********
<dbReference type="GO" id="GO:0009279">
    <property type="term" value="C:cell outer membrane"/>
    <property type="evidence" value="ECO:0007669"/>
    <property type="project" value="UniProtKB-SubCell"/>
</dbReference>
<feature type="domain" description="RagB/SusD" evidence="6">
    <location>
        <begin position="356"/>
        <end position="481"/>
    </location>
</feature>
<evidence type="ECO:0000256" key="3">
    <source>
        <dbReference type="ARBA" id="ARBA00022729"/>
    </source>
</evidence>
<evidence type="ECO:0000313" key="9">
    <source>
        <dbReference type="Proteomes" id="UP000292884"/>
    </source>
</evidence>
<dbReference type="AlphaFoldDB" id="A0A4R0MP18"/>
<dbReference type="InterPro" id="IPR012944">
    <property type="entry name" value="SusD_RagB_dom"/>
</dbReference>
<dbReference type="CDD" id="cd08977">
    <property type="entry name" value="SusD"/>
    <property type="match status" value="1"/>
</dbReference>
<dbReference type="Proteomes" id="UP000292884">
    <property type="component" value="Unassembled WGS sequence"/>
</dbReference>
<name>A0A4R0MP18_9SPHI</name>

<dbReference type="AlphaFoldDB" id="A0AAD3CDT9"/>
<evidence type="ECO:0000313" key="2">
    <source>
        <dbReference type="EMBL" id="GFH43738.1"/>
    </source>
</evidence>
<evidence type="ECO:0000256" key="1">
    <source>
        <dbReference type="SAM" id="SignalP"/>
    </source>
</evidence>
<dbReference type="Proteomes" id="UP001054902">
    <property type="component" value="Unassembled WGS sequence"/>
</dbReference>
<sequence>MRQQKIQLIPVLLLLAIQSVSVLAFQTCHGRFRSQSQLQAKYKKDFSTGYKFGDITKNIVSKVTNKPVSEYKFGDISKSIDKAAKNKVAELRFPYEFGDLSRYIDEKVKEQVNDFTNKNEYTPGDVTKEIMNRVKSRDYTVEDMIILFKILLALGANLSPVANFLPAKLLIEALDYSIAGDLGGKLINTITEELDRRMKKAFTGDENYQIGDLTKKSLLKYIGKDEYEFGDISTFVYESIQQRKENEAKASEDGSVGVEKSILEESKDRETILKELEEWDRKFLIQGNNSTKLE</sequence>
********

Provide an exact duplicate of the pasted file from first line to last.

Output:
<dbReference type="GO" id="GO:0009279">
    <property type="term" value="C:cell outer membrane"/>
    <property type="evidence" value="ECO:0007669"/>
    <property type="project" value="UniProtKB-SubCell"/>
</dbReference>
<feature type="domain" description="RagB/SusD" evidence="6">
    <location>
        <begin position="356"/>
        <end position="481"/>
    </location>
</feature>
<evidence type="ECO:0000256" key="3">
    <source>
        <dbReference type="ARBA" id="ARBA00022729"/>
    </source>
</evidence>
<evidence type="ECO:0000313" key="9">
    <source>
        <dbReference type="Proteomes" id="UP000292884"/>
    </source>
</evidence>
<dbReference type="AlphaFoldDB" id="A0A4R0MP18"/>
<dbReference type="InterPro" id="IPR012944">
    <property type="entry name" value="SusD_RagB_dom"/>
</dbReference>
<dbReference type="CDD" id="cd08977">
    <property type="entry name" value="SusD"/>
    <property type="match status" value="1"/>
</dbReference>
<dbReference type="Proteomes" id="UP000292884">
    <property type="component" value="Unassembled WGS sequence"/>
</dbReference>
<name>A0A4R0MP18_9SPHI</name>

<dbReference type="AlphaFoldDB" id="A0AAD3CDT9"/>
<evidence type="ECO:0000313" key="2">
    <source>
        <dbReference type="EMBL" id="GFH43738.1"/>
    </source>
</evidence>
<evidence type="ECO:0000256" key="1">
    <source>
        <dbReference type="SAM" id="SignalP"/>
    </source>
</evidence>
<dbReference type="Proteomes" id="UP001054902">
    <property type="component" value="Unassembled WGS sequence"/>
</dbReference>
<sequence>MRQQKIQLIPVLLLLAIQSVSVLAFQTCHGRFRSQSQLQAKYKKDFSTGYKFGDITKNIVSKVTNKPVSEYKFGDISKSIDKAAKNKVAELRFPYEFGDLSRYIDEKVKEQVNDFTNKNEYTPGDVTKEIMNRVKSRDYTVEDMIILFKILLALGANLSPVANFLPAKLLIEALDYSIAGDLGGKLINTITEELDRRMKKAFTGDENYQIGDLTKKSLLKYIGKDEYEFGDISTFVYESIQQRKENEAKASEDGSVGVEKSILEESKDRETILKELEEWDRKFLIQGNNSTKLE</sequence>